The Last of Us. Four words that make every PlayStation player giddy as a school girl. Four words. Surely it can’t get any better than that…. Well my friend, it can. Naughty Dog have taken those four words and added a fifth: Remastered. The Last of Us: Remastered. Take a moment to repeat those words a few more times and allow them to sink in. Take a moment to remember how beautiful that game looked on the PlayStation 3. Take a moment to read my review as I tell you in several different ways how much more beautiful the Last of Us: Remastered looks on the PlayStation 4.


At the dawning of a new console generation, I know many of you, myself included, want new games, new experiences, new stories to be told. The last thing many of us want is another game “remastered”. Having played the Last of Us: Remastered, I now believe we’ve found the exception.

Before I continue, allow me to explain what “remastered” means. The original Last of Us game had a resolution of 720p, the Last of Us: Remastered has a resolution of 1080p. This means that there are roughly twice as many pixels in the Last of Us: Remastered than the original game. Not only that but the game also runs at 60fps, and yes this does make a difference. The catch here being that in some moments of the game the frame rate may drop. However, in the options menu there is an option to lock the frames rate at 30fps, and Naughty Dog have stated that doing this will increase shadow quality and performance of the game. I played for a while with this option switch on and off and found that the game looked slightly better with the frame rate lock turned on. The fluidity of the characters at 60fps is gorgeous though, so I imagine the opinion on locking the frame rate will vary greatly from player to player.


As the game booted up I was greeted by the familiar main menu: an open window with vines growing through and around it. To me it looked a little more colourful, a little more crisp, or perhaps I was just hoping that it did. Ignoring those thoughts I started a new game because after all, the improved visuals there is what matters. And so began my descent into heartbreak and awe. I hadn’t played the Last of Us since the game was released this time last year on the PlayStation 3, so I’d forgotten about the opening sequence and how quickly Naughty Dog managed to capture my emotions in those 15 minutes. I was immediately struck by how good the game looked. Shadows lay everywhere in the night-time opening sequence contrasting beautifully with everything the light touched. The character models look much more defined with all the subtle details such as the blemishes on their skins to the strands of their hair all much clearer.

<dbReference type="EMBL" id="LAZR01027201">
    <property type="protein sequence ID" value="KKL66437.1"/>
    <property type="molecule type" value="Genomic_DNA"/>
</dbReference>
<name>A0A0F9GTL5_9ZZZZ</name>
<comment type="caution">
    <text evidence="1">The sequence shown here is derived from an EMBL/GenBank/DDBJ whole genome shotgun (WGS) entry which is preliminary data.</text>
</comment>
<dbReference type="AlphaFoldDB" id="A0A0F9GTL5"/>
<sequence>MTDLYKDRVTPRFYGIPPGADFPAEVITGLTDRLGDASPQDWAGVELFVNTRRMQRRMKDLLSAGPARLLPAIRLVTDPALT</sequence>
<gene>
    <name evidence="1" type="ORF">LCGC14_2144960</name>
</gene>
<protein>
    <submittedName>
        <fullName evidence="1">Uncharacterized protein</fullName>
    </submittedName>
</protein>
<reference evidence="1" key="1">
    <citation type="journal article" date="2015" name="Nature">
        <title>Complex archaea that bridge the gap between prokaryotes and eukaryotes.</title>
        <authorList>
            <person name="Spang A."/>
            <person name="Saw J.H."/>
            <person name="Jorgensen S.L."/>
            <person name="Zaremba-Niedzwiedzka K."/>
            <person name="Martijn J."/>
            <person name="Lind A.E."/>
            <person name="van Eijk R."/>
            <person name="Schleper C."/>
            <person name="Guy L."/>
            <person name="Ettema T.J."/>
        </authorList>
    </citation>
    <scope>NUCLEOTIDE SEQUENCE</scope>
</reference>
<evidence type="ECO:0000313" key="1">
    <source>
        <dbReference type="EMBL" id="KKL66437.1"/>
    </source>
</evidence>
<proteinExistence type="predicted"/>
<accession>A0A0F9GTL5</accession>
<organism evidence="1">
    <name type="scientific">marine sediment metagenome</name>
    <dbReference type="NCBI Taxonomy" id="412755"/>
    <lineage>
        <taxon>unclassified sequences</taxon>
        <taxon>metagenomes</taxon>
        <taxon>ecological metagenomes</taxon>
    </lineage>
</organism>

Moving from the night-time opening to the quarantined zone in the day-time the changes to the game become even more apparent. The buildings, though much more vivid are also much more run down, the people more clearly dishevelled, the world much more foregone. While moving through the city environments looks fantastic, where the remastered graphics truly shine is in the wooded, wilderness areas. Nature in all its glory has never looked so good. The thriving forested areas were a stark contrast to the broken cities and towns in the original Last of Us, but now their impact seems even greater. I couldn’t help but think of Johnny Cash’s song 40 Shades of Green as I replayed the game:

Again I want to see and do,
The things we’ve done and seen,
Where the breeze is sweet as Shalimar,
And there’s forty shades of green.

Stellar graphics are not the only reason to pick up a copy of the Last of Us: Remastered, even if you own the original for the PlayStation 3. The game also comes with all the previously released DLC including Left Behind, Ellie’s prequel story to the Last of Us, and all of the online multiplayer maps. There is a behind the scenes documentary to sink your teeth into, and a new in game feature called “Photo Mode”. Similar to the photo mode in inFamous: Second Son, the player can pause the game to take a screenshot, adjust the camera angle, zoom, and orientation, add filters and borders before taking the screenshot and uploading it. Unfortunately Photo Mode wasn’t patched when I reviewed the game so I can’t tell you how well it works or show you some of my awesome screens, but rest assured I will be posting my thoughts and some photos over the coming days.


So, on to the big question, should you pick up a copy of the Last of Us: Remastered? The way I see it is that there are several categories a player can fall into, but my recommendation will always be yes.

  1. Those that did not play the original for the PlayStation 3, whether that is because you never picked up a copy or because you were previously an XBox player and recently joined the realm of PlayStation.
  2. You owned the original and really enjoyed it, but can’t find a good enough reason to justify spending another €50 on a game you already own, or simply don’t have much spare cash and would rather save it for a new game. If you’re the latter, then trust me when I say there are no other games coming out for the PlayStation 4 within the next few weeks that deserve your money more.
  3. You owned the original game, loved it, and are going to buy the Last of Us: Remastered regardless of what I or anyone else have to say (I appreciate you reading this review anyway).

If you don’t fall into any of the above categories it’s still worth your while buying the game. The world of the Last of Us: Remastered will hit you harder, is much more visceral, and will leave you with a new found appreciation for the team at Naughty Dog and their ability to bring such a game to life. Simply put, it is the most beautiful console game I’ve ever played.


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